Snake Bite and its Management

There are thousands of different species of snakes in the world. But very few of them are poisonous. More than 50,000 people die each year due to poisonous snake bite. This may be only the tip, because many go without reporting. Venomous snakes are divided into the following categories Viperidae (old world vipers, asian pit vipers etc), Elapidae (cobras, coral snakes and Australian venomous snakes), Hydrophiidae (all sea snakes), Atractaspididae (burrowing asps), and Colubridae.

It is very difficult to differentiate venomous from non venomous snakes. Fang marks are of no diagnostic value. Symptoms of snake bite include fear of impending death, nervousness, local swelling, redness of the site, sharp pain. More than 20% (75% of sea snakes) of the bite are ‘dry type’ which means either no venom or insufficient venom to cause serous problem or death.

First Aid Measures:

If the bite of the snake is in limb it should be immobilized and firm pressure bandaging of the bite area and few inches above the bite site should be tied. These measures significantly delay the spread of the venom. Patients are generally apprehensive and nervous and they should be reassured and sedated if necessary.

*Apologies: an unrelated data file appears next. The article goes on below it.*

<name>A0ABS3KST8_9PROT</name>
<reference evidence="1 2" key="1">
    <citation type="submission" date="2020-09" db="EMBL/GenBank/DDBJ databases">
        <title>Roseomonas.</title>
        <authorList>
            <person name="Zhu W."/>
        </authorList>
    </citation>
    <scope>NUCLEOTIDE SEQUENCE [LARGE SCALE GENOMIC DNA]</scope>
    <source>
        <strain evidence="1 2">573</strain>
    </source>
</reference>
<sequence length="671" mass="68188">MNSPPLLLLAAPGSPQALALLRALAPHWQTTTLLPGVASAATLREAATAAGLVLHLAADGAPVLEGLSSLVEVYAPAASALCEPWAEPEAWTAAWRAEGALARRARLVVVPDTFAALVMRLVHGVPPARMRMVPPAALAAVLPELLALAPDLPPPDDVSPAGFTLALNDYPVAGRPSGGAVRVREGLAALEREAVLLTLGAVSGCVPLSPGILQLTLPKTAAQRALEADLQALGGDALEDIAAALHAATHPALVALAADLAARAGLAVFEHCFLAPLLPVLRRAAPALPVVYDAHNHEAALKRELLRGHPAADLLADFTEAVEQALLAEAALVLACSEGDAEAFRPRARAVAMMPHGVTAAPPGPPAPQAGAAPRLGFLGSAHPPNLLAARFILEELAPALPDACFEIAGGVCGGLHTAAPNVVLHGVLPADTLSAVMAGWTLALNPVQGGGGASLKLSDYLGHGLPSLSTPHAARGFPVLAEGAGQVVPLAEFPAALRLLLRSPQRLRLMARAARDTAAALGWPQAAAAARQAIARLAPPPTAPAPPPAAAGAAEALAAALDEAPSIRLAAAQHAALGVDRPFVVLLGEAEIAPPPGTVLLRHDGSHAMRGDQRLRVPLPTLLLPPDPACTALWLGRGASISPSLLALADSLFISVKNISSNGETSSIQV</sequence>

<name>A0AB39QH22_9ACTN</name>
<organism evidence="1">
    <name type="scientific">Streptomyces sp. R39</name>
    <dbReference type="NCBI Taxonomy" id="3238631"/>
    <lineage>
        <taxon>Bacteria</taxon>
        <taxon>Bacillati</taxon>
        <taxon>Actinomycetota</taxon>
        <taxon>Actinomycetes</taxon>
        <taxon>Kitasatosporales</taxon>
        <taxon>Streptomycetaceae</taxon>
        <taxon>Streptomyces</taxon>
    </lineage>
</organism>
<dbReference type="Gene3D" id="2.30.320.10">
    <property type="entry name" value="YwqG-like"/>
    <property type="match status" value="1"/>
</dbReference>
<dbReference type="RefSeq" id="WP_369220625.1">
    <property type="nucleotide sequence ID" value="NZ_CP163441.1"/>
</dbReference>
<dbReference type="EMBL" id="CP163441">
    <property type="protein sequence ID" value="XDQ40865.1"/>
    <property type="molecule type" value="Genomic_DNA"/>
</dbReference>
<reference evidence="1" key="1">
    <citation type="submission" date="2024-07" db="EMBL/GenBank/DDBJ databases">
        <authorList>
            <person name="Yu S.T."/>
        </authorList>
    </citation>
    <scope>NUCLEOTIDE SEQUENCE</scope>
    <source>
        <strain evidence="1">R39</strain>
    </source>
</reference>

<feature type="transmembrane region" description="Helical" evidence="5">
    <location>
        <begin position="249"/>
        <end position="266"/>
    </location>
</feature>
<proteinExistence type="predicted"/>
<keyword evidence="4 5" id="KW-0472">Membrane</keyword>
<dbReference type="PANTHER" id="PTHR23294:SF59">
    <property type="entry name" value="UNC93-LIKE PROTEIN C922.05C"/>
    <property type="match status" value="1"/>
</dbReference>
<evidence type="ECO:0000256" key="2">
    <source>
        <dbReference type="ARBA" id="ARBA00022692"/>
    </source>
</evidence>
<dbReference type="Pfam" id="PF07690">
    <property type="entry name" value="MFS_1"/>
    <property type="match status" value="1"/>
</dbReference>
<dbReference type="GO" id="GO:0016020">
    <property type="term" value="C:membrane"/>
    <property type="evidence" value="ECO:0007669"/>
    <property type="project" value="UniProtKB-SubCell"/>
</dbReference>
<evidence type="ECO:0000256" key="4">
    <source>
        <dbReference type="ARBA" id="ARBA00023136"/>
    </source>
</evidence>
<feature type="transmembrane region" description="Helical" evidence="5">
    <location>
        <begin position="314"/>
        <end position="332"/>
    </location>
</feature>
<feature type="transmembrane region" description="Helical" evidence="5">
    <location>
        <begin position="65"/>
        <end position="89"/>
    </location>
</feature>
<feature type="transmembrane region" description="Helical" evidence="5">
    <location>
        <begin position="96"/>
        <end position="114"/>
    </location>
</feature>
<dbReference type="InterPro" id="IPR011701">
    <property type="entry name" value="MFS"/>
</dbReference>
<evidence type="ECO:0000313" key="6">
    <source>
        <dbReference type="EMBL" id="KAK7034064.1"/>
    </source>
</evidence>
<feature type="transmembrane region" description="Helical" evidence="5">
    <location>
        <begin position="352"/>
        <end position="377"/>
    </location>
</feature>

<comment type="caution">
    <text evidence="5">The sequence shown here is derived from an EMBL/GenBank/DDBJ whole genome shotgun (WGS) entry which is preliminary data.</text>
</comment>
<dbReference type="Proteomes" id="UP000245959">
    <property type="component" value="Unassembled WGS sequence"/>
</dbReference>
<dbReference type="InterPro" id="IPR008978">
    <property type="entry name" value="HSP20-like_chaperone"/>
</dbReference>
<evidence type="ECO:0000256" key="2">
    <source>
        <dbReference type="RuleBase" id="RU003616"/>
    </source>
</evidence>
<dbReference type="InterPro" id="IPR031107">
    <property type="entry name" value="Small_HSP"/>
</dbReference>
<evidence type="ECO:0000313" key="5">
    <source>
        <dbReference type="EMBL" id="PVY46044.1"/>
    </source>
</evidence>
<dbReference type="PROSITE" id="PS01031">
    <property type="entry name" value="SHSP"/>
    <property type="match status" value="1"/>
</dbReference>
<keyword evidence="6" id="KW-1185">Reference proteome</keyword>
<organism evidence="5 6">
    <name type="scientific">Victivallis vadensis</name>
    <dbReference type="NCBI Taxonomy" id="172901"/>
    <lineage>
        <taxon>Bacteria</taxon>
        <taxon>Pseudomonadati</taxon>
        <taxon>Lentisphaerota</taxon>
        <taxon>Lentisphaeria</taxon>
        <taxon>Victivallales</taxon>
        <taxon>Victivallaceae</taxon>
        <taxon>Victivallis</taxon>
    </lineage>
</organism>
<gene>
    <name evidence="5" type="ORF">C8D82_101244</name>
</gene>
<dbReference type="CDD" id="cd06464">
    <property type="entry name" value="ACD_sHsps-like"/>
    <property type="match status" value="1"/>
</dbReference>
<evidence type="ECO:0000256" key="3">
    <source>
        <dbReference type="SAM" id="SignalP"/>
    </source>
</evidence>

Treatment of snake bite:

  • The site of the bite should be cleansed properly and left strictly alone. Nothing should be done with the bite site, otherwise chances of infection increases. Tetanus prophylaxis should be done with tetanus toxoid. If there is necrosis of skin, it should be sloughed off and skin grafting if required.
  • If required sedatives can be administered. General measures like intravenous fluids should be given.
  • Anti venoms should be given only if there is clear evidence of systemic poisoning. But some authorities prefer to give anti venom within four hours if diagnosis of snake bite is confirmed, to avoid necrosis. Anti venom is available for some common snakes only depending on the country, within country also different regions have different types of snakes so also anti venom. If snake is not common in an area anti venom for that particular snake may not be available. If it is available than it should be made sure that it is clear and has no opacities.

Depending on the severity 20 to 100 ml is diluted in two units of normal saline and given by slow infusion. Adrenalin (1:1,000 solutions) should be kept ready in case anaphylactic shock (dangerous allergic reaction) develops. Giving anti venom at the earliest is very important because once the venom is lodged it is very difficult to dislodge the venom from the site.

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